Ah, the keto diet—a controversial topic among health buffs and experts alike. Is it too restrictive? Is it healthy? What is it, actually? Well, the keto diet is a low-carb, high-fat diet, similar to the Atkins diet that gained popularity in the early 2000’s. The name keto comes from the word “ketosis,” which is a metabolic state where your body becomes highly skilled at burning fat for energy. It’s known to be effective at helping manage blood sugar levels, and many people love it for weight loss. But because it’s a relatively extreme, low-carb diet, it may be hard to stick with long term. 

That brings us back to the topic of sugar, which is high-carb and generally not recommended in added forms on the keto diet (with 4 grams of carbs per teaspoon of sugar, you can quickly reach your daily keto carb limit of 50 grams daily). What’s the next best thing? Sugar substitutes—but we want to choose the healthiest ones for baking, cooking, and sweetening beverages. Here are four keto-friendly alternative sweeteners you can enjoy: 


Derived from a plant native to South America (Stevia Rebaudiana), it has zero calories or carbs, making it a keto rock star. It’s super-concentrated and a common sweetener for coffee and tea. Find it in powder and liquid forms to see which one you prefer.

Monk Fruit

Newer on the scene and traditionally used in Asian broths and teas, monk fruit is one of the more expensive sugar-substitutes and is therefore usually mixed with stevia. Most say the taste profile is closer to sugar than stevia is, though.


This sugar alcohol made from fermented corn doesn’t raise blood sugar or insulin levels. It comes in a granulated form, which makes it great for baking, and it’s actually been shown to reduce dental plaque (many people add it to coconut oil when oil pulling!). However, some people may experience symptoms of an upset stomach, like gas and bloating, with sugar alcohols.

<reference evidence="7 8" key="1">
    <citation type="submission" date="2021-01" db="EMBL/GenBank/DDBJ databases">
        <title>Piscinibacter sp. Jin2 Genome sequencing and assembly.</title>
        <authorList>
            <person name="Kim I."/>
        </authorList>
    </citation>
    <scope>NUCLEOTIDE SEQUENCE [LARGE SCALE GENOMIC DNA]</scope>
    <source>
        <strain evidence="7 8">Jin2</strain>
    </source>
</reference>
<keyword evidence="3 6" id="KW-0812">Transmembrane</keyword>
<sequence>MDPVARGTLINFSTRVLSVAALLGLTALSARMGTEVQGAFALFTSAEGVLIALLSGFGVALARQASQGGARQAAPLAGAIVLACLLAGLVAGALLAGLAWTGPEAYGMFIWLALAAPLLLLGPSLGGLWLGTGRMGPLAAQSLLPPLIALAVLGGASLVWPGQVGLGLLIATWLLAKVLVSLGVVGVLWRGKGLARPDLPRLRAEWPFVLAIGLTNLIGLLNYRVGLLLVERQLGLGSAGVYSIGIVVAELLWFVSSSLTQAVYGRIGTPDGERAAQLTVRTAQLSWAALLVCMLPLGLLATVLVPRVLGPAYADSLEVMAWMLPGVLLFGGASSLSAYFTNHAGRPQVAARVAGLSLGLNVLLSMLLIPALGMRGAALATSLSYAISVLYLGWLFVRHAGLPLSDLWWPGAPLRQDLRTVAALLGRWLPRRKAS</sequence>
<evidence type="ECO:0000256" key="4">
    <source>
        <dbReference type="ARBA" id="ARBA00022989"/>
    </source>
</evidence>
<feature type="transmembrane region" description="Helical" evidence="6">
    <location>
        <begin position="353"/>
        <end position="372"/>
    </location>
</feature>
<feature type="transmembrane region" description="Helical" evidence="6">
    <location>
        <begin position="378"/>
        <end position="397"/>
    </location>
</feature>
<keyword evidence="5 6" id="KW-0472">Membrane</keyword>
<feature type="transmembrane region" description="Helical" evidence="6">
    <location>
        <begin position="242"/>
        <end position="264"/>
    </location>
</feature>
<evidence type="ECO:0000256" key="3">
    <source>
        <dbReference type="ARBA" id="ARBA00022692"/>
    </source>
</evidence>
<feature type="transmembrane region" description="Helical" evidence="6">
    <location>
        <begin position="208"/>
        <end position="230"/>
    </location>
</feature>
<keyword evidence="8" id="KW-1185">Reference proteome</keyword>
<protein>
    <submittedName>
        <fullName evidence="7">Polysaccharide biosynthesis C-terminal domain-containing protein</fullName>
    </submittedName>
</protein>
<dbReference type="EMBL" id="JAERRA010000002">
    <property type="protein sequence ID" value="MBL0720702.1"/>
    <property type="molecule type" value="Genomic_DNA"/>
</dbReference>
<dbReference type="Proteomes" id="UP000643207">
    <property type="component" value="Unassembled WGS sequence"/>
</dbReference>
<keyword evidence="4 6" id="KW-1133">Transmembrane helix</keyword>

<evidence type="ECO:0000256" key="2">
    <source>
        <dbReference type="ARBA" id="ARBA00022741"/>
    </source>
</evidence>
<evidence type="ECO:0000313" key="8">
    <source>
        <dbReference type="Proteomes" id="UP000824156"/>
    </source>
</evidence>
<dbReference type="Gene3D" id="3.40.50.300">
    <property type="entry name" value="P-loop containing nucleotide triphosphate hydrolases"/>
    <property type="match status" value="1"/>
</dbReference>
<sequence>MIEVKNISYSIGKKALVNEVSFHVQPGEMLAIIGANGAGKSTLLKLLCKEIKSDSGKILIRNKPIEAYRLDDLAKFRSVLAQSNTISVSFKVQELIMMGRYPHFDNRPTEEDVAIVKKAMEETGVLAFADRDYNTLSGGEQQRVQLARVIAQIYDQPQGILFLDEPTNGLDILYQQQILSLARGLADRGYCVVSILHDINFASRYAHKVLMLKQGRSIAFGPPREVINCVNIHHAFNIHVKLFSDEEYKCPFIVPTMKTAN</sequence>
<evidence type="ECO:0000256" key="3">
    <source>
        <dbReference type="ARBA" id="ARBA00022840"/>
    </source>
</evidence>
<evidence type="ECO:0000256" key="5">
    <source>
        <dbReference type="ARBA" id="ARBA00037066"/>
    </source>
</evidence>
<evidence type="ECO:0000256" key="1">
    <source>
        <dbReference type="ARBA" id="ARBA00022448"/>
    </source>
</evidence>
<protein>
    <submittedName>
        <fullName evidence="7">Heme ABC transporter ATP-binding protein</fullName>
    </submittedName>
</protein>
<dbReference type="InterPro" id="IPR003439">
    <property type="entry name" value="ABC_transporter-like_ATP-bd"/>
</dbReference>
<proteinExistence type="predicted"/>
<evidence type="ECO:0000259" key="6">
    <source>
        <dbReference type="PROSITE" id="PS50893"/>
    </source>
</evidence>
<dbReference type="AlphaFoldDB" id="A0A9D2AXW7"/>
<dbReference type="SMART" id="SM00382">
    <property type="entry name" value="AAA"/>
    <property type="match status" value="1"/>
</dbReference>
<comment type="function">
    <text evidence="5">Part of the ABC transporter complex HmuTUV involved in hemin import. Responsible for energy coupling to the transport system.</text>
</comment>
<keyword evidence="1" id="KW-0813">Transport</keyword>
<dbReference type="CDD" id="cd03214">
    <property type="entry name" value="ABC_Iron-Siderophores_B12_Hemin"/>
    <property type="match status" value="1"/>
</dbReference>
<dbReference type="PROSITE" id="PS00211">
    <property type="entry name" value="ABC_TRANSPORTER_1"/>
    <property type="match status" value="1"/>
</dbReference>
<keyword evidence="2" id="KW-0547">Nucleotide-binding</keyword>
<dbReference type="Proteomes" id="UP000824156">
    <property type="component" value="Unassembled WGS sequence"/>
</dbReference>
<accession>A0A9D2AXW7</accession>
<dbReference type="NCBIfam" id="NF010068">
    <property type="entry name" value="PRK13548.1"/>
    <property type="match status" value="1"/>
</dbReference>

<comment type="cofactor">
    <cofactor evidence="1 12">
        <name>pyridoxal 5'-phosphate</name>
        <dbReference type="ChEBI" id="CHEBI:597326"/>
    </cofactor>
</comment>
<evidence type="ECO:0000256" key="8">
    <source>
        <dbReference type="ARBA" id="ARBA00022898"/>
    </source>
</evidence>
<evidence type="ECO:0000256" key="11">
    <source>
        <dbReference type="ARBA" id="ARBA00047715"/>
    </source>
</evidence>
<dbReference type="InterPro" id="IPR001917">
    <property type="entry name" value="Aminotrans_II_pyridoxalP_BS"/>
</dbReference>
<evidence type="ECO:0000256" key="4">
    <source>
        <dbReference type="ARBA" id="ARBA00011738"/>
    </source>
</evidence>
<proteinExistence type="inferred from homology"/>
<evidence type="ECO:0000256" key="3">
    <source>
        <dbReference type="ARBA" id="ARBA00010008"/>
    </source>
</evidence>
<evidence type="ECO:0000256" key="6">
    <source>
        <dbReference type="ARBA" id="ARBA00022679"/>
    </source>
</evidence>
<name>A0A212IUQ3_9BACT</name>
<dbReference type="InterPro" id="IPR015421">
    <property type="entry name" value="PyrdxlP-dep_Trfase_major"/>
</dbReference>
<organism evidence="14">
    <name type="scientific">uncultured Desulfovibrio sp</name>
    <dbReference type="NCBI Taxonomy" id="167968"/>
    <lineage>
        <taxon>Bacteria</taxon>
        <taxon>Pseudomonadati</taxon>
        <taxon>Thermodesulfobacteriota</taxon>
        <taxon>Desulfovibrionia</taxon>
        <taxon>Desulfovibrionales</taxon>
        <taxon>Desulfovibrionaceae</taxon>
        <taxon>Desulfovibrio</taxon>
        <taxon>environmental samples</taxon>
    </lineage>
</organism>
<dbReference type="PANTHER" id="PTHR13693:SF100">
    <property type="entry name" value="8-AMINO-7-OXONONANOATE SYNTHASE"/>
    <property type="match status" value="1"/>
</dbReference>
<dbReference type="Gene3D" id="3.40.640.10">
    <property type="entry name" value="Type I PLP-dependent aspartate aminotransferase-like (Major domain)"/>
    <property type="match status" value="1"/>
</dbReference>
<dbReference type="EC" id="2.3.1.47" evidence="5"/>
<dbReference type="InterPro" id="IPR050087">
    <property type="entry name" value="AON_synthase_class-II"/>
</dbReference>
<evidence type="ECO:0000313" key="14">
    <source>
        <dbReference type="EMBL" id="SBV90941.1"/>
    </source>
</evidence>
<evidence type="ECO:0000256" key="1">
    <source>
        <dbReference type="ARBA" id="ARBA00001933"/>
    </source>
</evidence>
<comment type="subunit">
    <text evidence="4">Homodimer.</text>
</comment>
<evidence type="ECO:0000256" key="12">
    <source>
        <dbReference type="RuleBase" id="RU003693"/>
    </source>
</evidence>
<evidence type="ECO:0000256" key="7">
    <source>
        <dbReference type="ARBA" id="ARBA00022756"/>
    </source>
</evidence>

Another sugar alcohol commonly used in sugar-free gums and candies, xylitol is LOW carb, but not zero carb, so it should only be used in small amounts while following the keto diet. Xylitol can be used in a 1:1 ratio to sugar, as it has a similar taste but half the calories. 

Wondering why coconut sugar didn’t make the list? Is coconut sugar keto? The answer is no. It has 4 grams of carbs, just like table sugar, and it can spike your blood sugar levels the same way. 

So, if you are thinking about kicking off your own keto journey, rest assured that your dessert options are still open! It’s easy to find most of the above substitutes at local grocery stores and as well as candy and ice creams that are keto-friendly. Are you keto, or do you have any experiences with alt sweeteners? We want to hear from you!